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General Education Plan Adopted : Curriculum: New Pomona College program is aimed at developing more active, hands-on learning.


After a two-year process of rethinking the fundamentals of a liberal education, the Pomona College faculty has adopted an innovative general education program designed to prepare students for lives and professions in a rapidly changing world.

The new requirements, which went into effect Sept. 1 with this year's freshman class, are a major shift from lecture-driven course requirements in the humanities, social sciences and natural sciences, to requiring courses aimed at developing more active, hands-on learning.

"Students should be generating ideas instead of just receiving them," said Betsy Crighton, professor of politics at Pomona College. "We're trying to get students away from merely regurgitating information and getting them to discuss ideas."

Physics professor Thomas Moore, who served on the curriculum committee that drew up the framework, said the old models of teaching just don't cut it any more.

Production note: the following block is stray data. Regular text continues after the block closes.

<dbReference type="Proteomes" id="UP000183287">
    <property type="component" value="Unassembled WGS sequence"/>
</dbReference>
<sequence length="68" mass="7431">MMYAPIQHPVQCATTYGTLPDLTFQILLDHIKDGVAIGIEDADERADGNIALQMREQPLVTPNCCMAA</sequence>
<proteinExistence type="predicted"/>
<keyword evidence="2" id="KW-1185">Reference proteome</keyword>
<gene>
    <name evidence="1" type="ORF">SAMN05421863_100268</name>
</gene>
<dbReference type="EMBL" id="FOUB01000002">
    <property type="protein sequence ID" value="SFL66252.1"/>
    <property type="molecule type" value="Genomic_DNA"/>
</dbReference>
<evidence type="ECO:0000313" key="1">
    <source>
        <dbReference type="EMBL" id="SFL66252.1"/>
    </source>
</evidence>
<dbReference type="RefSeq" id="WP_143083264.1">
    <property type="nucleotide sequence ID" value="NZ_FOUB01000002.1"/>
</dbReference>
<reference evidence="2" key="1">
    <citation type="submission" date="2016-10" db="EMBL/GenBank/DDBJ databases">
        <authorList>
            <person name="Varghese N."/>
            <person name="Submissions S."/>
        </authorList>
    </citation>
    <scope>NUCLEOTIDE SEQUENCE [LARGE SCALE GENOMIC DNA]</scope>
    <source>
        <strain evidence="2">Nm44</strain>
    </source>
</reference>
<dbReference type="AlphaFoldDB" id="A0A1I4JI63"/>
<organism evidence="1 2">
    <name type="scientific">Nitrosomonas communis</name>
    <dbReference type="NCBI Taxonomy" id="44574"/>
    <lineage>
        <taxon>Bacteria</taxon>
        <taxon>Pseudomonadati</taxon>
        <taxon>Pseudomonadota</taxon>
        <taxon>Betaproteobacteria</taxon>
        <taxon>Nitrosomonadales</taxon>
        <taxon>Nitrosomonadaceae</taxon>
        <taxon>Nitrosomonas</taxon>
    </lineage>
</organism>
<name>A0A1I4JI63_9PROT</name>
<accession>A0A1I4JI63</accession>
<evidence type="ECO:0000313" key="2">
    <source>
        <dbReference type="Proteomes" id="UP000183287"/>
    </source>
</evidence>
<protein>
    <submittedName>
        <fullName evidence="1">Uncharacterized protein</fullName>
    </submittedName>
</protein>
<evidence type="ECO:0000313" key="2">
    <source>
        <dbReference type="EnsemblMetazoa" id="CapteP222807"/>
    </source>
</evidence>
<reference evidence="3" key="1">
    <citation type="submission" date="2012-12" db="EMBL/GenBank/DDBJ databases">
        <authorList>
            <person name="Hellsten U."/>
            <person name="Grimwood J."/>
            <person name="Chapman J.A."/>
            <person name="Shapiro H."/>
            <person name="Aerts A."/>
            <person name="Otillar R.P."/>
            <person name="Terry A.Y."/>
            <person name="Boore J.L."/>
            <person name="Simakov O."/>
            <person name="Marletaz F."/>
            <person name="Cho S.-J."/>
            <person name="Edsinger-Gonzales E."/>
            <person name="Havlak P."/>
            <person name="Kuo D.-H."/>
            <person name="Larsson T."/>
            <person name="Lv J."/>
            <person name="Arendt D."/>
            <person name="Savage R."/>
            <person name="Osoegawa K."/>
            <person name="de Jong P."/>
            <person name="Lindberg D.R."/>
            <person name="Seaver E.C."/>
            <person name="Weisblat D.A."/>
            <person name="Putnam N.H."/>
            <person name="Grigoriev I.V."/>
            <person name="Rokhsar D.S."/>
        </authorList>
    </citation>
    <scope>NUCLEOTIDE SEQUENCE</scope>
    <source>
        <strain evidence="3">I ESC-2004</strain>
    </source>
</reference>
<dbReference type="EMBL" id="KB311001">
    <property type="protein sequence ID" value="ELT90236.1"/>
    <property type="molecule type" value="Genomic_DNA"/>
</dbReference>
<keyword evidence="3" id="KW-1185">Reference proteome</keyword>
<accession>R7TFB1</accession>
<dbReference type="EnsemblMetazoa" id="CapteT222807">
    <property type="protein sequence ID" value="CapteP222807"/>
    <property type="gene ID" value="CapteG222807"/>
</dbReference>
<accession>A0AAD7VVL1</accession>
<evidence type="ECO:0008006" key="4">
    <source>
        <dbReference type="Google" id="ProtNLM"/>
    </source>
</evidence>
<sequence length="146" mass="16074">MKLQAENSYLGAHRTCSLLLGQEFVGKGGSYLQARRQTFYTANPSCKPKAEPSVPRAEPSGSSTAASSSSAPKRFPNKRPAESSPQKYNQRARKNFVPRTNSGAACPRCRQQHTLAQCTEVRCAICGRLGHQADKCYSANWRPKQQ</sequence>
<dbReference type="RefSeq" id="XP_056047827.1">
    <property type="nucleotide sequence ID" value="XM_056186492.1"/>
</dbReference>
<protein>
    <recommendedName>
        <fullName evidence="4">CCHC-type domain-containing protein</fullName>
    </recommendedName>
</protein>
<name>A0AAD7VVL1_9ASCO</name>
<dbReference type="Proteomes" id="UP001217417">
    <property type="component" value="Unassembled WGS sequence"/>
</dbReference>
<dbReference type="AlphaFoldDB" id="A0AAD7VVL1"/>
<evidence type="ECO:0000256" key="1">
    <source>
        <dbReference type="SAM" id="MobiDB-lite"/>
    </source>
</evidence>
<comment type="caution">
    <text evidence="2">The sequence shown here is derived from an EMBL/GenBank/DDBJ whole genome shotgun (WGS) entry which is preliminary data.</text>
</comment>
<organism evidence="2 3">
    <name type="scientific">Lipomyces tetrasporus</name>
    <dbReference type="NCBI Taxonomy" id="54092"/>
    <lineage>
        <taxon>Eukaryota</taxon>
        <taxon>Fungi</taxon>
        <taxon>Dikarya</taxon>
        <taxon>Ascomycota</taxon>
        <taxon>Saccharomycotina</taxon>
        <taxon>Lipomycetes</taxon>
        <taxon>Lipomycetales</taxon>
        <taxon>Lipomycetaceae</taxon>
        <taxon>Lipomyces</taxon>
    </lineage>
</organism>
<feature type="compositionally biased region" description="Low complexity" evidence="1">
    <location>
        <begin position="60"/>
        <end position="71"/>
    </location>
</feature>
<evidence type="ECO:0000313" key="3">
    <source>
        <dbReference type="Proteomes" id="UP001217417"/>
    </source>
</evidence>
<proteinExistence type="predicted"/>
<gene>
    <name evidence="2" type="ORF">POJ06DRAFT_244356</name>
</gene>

"Students need to be flexible thinkers," Moore said. "Most students gain some skills learning how to research textbooks, but not skills for the everyday world."

The plan calls on professors to focus on encouraging students to acquire specific intellectual capacities in each class, rather than absorb a series of facts.

"I don't know how to pull that off yet," Crighton said. "I have to become more single-minded and most of us professors have a lot of agendas in mind."

The new focus requires Pomona College's 1,400 students to gain 10 intellectual capacities aimed at equipping a person for a life of intellectual resilience:

* Read literature critically.

* Use and understand the scientific method.

* Use and understand formal reasoning.

* Understand and analyze data.

* Analyze creative art critically.

* Perform or produce creative art.

* Explore and understand human behavior.

* Explore and understand a historical culture.

* Compare and contrast contemporary cultures.

* Think critically about values and rationality.

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